LONDON — The German government’s June announcement that its scheduled reductions to the solar photovoltaic (PV) feed-in tariff (FiT) would not be implemented in early July has provoked much speculation that a strong market recovery will now take place.
Under the current policy Germany has provided a target amount of solar power to be installed each year, set at 3500 MW. If that target is exceeded, the FiT is reduced more than a base rate of about nine percent, and if, conversely, installations fall short of this figure the FiT is cut less than planned. According to indications from the government earlier this year, the incentives would have been lowered significantly – in cuts some called draconian – if at least 875 MWp of PV capacity had been installed during the months of March, April and May. However, this quota was not met, and the FiT rate will thus stand.
Depending on size and type of the system, remuneration for solar power ranges from 21 to just under 29 €cents per kWh, but over the past two and a half years it has been reduced by 40-50 percent. In the coming years, reductions of another 24 percent at most are planned, depending on the scale of market growth.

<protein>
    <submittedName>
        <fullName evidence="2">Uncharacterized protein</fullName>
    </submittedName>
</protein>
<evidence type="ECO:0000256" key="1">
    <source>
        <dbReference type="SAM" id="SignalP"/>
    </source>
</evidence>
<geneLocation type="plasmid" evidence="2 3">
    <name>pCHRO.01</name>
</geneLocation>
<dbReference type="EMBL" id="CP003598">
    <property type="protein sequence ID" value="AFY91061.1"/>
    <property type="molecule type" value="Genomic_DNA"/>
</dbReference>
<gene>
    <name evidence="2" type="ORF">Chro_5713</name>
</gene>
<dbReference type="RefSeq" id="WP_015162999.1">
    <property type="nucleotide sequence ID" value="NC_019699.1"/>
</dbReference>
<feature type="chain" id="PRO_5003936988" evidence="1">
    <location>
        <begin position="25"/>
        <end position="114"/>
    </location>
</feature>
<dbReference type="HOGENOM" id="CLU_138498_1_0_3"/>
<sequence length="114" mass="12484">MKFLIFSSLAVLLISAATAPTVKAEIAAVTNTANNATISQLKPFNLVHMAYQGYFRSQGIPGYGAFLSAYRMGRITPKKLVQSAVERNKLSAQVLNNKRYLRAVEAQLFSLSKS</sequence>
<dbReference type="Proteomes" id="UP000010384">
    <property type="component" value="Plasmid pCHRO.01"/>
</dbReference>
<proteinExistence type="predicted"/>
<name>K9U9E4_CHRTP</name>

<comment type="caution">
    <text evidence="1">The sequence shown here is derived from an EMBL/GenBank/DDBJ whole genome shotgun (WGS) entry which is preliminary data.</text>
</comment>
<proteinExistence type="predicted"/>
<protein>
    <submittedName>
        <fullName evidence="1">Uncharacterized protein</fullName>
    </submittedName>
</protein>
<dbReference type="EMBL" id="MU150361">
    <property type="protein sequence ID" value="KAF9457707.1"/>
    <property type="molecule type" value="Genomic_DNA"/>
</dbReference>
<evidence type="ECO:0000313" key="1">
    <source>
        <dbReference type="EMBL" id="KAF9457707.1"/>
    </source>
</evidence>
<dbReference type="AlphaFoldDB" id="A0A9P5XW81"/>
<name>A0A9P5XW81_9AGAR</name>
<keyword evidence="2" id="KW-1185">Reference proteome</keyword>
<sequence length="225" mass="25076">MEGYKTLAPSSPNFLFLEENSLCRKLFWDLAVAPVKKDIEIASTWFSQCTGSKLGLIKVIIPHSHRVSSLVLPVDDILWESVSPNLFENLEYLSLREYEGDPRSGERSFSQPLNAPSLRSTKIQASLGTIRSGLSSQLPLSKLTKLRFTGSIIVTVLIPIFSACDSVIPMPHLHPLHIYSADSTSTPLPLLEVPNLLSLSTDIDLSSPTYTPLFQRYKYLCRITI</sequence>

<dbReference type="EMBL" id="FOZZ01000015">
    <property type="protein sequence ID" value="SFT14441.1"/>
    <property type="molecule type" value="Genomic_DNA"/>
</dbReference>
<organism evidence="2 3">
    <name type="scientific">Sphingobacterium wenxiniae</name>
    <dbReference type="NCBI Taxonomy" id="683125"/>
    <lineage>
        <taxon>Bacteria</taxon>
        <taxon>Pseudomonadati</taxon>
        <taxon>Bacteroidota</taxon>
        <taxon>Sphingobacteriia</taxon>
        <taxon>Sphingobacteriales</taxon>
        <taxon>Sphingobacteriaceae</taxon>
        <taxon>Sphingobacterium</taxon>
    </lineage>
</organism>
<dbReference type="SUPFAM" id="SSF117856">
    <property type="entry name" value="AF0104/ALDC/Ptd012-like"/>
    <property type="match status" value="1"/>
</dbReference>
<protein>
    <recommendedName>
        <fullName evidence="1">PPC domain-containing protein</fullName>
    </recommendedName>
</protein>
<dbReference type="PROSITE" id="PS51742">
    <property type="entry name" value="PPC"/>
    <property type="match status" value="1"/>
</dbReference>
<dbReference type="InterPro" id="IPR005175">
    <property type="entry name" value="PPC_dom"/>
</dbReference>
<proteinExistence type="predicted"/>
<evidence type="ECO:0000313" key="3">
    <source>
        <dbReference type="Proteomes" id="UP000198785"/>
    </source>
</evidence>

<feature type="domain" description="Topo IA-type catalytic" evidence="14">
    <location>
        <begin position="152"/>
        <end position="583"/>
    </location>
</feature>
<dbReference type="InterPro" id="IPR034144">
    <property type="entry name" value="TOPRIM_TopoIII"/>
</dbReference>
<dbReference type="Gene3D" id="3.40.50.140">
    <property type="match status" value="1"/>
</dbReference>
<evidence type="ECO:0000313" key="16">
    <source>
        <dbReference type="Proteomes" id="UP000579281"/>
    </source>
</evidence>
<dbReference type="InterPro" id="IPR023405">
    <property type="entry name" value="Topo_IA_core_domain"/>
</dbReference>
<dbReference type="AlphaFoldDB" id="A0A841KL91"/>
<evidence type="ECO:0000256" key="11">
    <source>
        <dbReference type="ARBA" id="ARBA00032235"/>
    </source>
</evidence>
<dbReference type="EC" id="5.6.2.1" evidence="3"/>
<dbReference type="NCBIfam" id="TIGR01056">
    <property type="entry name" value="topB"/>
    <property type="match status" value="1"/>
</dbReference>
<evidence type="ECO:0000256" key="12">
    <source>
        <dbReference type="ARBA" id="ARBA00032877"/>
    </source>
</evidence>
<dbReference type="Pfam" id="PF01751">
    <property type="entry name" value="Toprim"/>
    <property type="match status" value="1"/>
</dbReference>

Under the subsidy plan adopted last year, the government was expected to cut solar subsidies twice a year, once at a variable rate established annually, and then by an amount to be determined by the size of new installations. The base rate cut for 2012 is set at nine percent. For the second subsidy cut, which would have been effective in March 2012, incentives were expected to be slashed by another six percent.
Germany has now cancelled the scheduled six percent cut and so for 2012 a cut of nine percent – rather than 15 percent – is planned. Subsidies were cut by 16 percent for 2011.
“For solar power companies, the existing cuts already constitute an enormous strain. An even faster drop in support rates would not be possible for the industry,” observed Carsten Körnig, managing director of the German Solar Industry Association (BSW-Solar).
Above 3500 MW but below 7500 MW, new installations suffer a further cut of three percent and above 7500 MW, a maximum cut of 24 percent has been proposed.
The end of uncertainty will help solar companies and developers plan both production and installations. “With the release of the published data, market participants have clarity now,” said Matthias Kurth, president of the Federal Grid Agency. “The feed-in tariff levels will not fall for systems that will go online from July 1. This is based on the projection of added capacity of 2800 MW,” he added.
According to the Agency’s preliminary figures, only 349 MWp were added in March and April (147 MWp in March, and 202 MWp in April). With 362 MWp added in May, this brings Germany to 1079 MWp for 2011 thus far, and a total of 18.4 GWp. As in the first four months of 2011, new PV installation in May has been lower than in the comparable months of 2010, reflecting this uncertainty.